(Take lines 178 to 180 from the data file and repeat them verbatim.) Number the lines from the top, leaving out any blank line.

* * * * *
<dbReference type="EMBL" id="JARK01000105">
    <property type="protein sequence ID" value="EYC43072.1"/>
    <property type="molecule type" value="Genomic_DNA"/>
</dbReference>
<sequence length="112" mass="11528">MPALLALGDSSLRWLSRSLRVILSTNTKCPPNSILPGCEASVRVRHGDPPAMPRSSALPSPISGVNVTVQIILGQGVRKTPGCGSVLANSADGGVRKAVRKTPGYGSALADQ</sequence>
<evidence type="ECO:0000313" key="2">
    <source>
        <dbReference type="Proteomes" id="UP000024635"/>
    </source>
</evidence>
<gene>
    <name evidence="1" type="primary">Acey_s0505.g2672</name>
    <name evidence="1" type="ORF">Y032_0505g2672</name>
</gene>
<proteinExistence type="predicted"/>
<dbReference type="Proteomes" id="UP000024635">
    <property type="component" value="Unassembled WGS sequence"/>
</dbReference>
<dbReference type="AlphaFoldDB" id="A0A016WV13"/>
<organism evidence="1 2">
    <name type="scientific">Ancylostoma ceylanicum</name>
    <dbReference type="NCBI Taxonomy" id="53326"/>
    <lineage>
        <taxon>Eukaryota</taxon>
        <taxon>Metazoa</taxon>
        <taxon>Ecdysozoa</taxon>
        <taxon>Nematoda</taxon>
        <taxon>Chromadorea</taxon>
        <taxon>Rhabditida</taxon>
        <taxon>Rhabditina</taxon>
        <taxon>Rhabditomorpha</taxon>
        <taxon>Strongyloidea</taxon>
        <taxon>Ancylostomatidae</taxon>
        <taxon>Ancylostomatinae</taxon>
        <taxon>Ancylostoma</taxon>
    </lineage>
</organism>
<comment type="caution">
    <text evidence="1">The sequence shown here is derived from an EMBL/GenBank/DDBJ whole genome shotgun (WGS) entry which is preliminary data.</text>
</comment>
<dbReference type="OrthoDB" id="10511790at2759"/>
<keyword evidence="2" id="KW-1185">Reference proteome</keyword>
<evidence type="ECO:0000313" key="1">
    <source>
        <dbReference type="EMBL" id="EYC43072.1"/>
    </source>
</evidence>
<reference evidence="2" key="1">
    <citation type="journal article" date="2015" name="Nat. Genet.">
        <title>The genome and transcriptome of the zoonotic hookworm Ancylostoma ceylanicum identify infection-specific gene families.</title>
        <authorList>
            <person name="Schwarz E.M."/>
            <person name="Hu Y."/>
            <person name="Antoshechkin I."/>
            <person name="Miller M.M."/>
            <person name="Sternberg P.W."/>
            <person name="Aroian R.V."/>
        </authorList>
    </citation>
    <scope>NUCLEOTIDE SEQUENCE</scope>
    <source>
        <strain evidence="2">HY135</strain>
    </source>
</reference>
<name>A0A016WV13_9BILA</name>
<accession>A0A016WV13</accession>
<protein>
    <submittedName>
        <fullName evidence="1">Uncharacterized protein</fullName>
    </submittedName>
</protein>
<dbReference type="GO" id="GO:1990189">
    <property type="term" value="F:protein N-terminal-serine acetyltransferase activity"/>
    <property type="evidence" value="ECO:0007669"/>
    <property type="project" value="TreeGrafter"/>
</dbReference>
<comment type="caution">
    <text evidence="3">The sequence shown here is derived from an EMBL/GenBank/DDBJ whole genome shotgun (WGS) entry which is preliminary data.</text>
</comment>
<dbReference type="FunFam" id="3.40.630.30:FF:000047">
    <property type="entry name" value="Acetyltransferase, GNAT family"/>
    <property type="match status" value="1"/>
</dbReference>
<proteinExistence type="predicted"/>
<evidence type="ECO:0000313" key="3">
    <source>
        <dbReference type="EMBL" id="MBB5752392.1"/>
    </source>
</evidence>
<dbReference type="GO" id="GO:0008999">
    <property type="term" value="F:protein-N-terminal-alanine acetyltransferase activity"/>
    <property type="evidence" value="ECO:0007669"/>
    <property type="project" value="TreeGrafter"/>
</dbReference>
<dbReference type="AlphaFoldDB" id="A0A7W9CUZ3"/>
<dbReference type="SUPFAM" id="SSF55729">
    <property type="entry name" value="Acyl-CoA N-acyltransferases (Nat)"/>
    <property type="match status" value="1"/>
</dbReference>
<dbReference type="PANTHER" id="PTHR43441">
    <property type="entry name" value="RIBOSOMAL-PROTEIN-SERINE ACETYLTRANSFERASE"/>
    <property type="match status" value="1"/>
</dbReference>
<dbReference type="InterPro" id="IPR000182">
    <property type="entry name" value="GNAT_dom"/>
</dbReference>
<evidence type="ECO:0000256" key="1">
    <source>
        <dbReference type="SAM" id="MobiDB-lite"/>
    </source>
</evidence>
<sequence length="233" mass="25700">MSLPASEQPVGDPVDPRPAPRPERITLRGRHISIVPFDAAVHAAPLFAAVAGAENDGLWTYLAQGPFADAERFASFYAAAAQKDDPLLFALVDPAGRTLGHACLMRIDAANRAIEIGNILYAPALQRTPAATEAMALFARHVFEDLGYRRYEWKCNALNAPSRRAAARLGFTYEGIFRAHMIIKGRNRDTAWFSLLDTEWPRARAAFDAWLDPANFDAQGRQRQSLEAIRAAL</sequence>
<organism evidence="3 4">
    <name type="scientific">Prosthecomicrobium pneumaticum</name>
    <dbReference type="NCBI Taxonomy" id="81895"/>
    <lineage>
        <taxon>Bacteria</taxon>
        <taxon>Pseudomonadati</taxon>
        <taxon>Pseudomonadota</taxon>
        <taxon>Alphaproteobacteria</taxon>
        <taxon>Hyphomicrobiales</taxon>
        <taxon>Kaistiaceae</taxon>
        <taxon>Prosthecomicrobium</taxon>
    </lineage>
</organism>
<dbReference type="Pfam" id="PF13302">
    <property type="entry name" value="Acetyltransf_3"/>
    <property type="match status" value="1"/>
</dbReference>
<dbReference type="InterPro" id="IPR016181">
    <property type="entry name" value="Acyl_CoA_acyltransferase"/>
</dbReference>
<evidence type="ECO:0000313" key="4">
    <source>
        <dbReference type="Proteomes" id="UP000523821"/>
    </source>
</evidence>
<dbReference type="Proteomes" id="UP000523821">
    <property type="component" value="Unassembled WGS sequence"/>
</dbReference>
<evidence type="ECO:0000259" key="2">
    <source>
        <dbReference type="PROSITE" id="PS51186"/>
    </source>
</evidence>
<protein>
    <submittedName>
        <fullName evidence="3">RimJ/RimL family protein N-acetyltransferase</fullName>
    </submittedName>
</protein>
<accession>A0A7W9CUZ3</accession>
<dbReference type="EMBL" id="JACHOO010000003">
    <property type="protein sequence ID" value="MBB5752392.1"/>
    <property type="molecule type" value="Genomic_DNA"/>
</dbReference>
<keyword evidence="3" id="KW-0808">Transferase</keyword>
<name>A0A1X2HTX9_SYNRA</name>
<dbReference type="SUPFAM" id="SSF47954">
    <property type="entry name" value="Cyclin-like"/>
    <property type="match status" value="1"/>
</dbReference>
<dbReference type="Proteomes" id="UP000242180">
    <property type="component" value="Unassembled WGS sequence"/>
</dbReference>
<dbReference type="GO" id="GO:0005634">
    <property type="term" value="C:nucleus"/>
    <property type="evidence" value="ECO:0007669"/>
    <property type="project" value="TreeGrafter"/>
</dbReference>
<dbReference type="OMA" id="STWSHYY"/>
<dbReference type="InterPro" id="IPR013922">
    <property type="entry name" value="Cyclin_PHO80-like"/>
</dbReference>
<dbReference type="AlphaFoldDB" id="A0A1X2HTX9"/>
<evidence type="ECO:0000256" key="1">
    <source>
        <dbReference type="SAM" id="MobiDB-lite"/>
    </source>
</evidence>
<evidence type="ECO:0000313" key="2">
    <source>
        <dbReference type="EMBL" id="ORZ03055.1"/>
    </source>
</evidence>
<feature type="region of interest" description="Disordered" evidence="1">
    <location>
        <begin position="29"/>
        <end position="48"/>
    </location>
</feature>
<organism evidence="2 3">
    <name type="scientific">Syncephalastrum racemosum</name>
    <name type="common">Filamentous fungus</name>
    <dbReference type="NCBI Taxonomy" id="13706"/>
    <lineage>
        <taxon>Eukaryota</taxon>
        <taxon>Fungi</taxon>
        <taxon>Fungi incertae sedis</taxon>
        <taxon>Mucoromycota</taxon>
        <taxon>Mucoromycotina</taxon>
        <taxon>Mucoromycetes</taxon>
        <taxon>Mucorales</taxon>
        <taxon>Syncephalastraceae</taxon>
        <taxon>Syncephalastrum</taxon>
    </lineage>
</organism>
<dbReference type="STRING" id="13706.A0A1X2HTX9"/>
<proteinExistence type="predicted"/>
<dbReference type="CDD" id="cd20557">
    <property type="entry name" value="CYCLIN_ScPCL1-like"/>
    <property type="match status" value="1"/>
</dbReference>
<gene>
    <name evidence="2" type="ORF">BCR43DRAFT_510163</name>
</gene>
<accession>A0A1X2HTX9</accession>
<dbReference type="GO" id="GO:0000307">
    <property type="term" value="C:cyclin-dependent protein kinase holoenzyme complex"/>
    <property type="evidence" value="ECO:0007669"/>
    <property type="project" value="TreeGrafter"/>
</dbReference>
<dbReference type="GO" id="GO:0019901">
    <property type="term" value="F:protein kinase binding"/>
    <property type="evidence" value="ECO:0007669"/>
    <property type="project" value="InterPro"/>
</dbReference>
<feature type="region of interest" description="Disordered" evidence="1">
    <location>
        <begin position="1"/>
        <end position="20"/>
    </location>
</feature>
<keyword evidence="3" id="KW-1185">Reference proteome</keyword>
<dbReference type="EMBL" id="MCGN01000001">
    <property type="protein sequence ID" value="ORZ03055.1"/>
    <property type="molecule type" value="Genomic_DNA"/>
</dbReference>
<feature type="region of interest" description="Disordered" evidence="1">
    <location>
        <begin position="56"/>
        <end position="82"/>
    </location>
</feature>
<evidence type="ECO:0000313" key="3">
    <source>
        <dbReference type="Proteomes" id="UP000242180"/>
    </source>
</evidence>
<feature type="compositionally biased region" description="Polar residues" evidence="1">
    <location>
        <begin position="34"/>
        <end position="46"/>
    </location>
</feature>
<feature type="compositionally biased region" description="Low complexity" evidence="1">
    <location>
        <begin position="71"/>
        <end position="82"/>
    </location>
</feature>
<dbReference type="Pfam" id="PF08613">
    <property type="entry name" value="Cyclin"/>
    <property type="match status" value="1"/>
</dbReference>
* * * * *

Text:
    </source>
</evidence>
<evidence type="ECO:0000313" key="2">